Well, it's a long list, but I thought of one.
It was when I worked at the Internet Archive, possibly 2009, when it was still in The Presidio, and not the church in Inner Richmond.
We were in an old office building, which had two main floors and a third, with a little eyrie. It was the best smoke break spot a workplace could offer. So, I popped up there one day for a break. But, I stubbed my ciggie out in a little nook of the wooden balcony, thought nothing of it, and headed out for lunch.
I can't remember where we went or what I ate, but I do remember getting back to the office, and the fire engine out the back. Everyone was calm, but it was also quickly obvious what had happened. You know when they say "my heart sank"? Well, I know what that is. I nearly burnt down the fucking Internet Archive.
First thing I did at the standup was apologise profusely, but not too profusely, and mean it.
Everything you know about being in London feeling sometimes like you're a sardine in a can is true. Especially at morning peak hour on public transport.
I try never to have work meetings first thing, but had to a while back. This meant a short one hop train ride to the cloying Highbury and Islington station at around 8:45am. The worst time to be there. I waited on the platform with the upright morning warriors for the first hop train. It arrived, exactly as it meant to. We all got on. There's a particular polite jostle that natives do, allowing space and making small adjustments to allow the right space in the can. I backed into a tiny void, and then it happened.
My bum cheeks aligned precisely with those of a fellow commuter. The match was unnerving. Neither of us moved away, and the gentle rocking of the carriage maintained the slight and enjoyable pressure. We stayed in that position until the train arrived at Highbury and Islington. I didn't turn around, and neither did he.
I alighted, and didn't look back, and had a grin on my face as I arrived at my meeting. And still do when I think of it.
Love trumps hate. I wanted to make a small gesture after the craziness of the "white nationalists" in Charlottesville, and Trump's flaccid response. I made this graphic, and have printed some stickers for laptops and telephone poles and such. Feel free to use/copy etc.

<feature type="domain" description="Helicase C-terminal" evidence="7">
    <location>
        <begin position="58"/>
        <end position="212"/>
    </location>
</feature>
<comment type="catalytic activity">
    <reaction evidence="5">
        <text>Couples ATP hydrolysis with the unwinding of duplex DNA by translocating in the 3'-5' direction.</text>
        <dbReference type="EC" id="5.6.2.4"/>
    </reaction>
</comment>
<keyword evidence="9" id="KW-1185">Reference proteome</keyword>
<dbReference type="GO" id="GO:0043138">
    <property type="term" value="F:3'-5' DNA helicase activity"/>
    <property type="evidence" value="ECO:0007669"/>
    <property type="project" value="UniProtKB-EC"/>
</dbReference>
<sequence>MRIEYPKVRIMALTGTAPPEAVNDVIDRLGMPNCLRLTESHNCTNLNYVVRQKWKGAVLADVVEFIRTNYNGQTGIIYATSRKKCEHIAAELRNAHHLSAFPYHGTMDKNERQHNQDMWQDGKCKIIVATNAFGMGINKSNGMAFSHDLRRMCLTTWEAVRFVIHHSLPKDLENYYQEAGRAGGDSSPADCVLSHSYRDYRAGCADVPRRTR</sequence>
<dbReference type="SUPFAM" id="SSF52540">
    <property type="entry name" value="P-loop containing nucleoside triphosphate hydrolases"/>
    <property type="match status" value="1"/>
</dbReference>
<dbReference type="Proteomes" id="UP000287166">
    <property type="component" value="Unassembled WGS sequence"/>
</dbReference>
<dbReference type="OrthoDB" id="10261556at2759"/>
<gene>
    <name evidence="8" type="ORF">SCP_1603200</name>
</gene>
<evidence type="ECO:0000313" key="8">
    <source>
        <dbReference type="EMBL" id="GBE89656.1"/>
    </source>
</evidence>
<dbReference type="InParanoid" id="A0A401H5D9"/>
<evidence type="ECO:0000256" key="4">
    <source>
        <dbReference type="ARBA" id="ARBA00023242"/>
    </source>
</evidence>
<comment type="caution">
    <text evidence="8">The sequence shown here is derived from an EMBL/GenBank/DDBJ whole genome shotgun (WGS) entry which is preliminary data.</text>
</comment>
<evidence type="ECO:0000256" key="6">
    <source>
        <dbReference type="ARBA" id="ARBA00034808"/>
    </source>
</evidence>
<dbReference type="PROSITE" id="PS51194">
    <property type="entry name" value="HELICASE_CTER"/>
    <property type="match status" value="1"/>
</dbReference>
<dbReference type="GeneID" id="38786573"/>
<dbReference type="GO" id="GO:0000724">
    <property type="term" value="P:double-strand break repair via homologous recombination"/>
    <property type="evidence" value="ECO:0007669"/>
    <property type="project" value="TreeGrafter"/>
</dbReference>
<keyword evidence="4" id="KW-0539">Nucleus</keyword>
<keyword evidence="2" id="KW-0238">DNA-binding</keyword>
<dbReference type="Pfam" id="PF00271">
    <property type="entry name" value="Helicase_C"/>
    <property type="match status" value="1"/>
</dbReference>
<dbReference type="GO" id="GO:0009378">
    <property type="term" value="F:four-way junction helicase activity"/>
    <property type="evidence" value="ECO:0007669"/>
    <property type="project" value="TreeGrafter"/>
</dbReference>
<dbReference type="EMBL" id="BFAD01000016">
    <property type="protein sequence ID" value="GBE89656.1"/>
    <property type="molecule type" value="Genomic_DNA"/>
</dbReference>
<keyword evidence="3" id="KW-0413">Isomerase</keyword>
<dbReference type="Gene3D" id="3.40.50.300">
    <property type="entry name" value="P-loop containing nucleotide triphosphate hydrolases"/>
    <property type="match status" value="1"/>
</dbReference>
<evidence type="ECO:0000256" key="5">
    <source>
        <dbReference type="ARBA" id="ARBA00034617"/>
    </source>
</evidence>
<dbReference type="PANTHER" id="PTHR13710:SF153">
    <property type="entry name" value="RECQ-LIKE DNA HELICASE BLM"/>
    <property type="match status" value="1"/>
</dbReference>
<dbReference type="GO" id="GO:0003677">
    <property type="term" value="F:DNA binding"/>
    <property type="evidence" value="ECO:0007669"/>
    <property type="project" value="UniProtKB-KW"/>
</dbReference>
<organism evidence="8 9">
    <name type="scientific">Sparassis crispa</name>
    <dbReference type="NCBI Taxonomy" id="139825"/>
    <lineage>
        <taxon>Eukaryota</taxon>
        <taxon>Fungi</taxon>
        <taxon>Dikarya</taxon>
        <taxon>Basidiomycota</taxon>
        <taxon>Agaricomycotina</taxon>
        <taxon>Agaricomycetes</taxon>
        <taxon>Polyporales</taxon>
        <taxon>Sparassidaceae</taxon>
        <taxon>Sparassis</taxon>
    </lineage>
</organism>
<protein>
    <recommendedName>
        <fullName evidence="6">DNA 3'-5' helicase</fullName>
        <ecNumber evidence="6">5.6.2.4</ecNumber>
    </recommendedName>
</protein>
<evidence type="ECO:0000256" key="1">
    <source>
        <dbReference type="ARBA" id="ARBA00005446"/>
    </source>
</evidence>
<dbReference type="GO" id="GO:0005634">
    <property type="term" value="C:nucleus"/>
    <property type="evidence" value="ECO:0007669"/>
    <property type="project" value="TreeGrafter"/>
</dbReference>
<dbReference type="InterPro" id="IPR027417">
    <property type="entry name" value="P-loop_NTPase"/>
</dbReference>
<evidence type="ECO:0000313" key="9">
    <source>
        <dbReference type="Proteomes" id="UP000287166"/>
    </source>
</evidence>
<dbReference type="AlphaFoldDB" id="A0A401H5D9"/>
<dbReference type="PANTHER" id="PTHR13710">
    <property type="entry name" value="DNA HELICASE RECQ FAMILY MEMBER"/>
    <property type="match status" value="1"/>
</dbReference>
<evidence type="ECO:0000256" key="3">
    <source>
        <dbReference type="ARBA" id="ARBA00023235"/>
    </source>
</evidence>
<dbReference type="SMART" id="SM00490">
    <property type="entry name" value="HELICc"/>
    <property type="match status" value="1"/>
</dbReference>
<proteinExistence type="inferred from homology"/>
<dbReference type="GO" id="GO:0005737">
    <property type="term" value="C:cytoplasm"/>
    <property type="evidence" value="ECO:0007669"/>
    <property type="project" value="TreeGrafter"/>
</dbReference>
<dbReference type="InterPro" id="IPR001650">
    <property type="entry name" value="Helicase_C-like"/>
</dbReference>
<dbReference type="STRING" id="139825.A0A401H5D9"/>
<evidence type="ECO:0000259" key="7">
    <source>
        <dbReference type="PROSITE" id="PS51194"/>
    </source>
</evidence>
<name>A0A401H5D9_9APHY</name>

It's no secret I love Lapham's Quarterly
. I eagerly await each season's delivery and then pour over it and nibble on it until the next one arrives. It makes me feel smarter than I am.
I always start with Mr. Lapham's editorial notes, and in the Spring 2017issue, Discovery
, what he says in Homo Faber
stopped me still. (I will say though, I've changed and emboldened his reference to "man" to be neutral, just because we can do that now.)
Our technologies produce continuously improved means toward increasingly ill-defined ends. We have acquired a great many new weapons and information systems, but we don’t know at what or at whom to point the digital enhancements. For direction to the “peace and security” of a cosmos that suits us best, we are better advised to look, as did Albert Einstein, to “the painter, the poet, the speculative philosopher, and the natural scientist” than to the economist, the cosmetic surgeon, and the engineer.
Machines can measure blood flow and scan a heartbeat, but they don’t know how it is with people, who we are, and how it is between us. Data streams can number and store the dots in the EKG and the ATM, hook up assignations with Tinder and fix the trades for Goldman Sachs. But they can’t connect the dots to anything other than themselves. Watson and Siri can access the Library of Congress, but they can’t read books. Machines don’t do metaphor. They process words as lifeless objects, not as living subjects, and so they don’t know what the words mean. Not knowing what the words mean, they can’t hack into the civilising heap of human consciousness (of myth and memory and emotion) that is the making of ourselves as human beings.
The internet is maybe the best and brightest machine ever made by [humans], blessed with a near-infinite expanse of miraculous application. Language is not yet one of them. Computers scan everything but hear nothing. Even if they know where to find or how to make a cosmos best suited for human habitation, how would they send word word of the discovery? They know now who they are or what they do.
I also quickly looked up the Einstein reference and found the fuller essay, Principles of Research, from Einstein’s Essays in Science
. I've also done a
basic gender swap this time, because women are also capable of cosmic thought.
A finely tempered nature longs to escape from personal life into the world of objective perception an thought; this desire may be compared with the townswoman’s irresistible longing to escape from her noisy, cramped surroundings into the silence of high mountains, where the eye ranges freely through the still, pure air and fondly traces out the restful contours apparently built for eternity. With this negative notice there goes a personal one. Woman tries to make for herself in the fashion that suits her best a simplified and intelligible picture of the world; she tries to some extent to substitute this cosmos of her for the world of experience, and thus overcome it. This is what the painter, the poet, the speculative philosopher and the natural scientist do, each in her own fashion. She makes this cosmos and its construction the pivot of her emotional life, in order to find this way the peace and security which she cannot find in the narrow whirlpool of personal experience.
I love the idea that a computer doesn't know who to tell when it discovers something. I'm totally going to steal all this, so thank you, Mr. Lapham.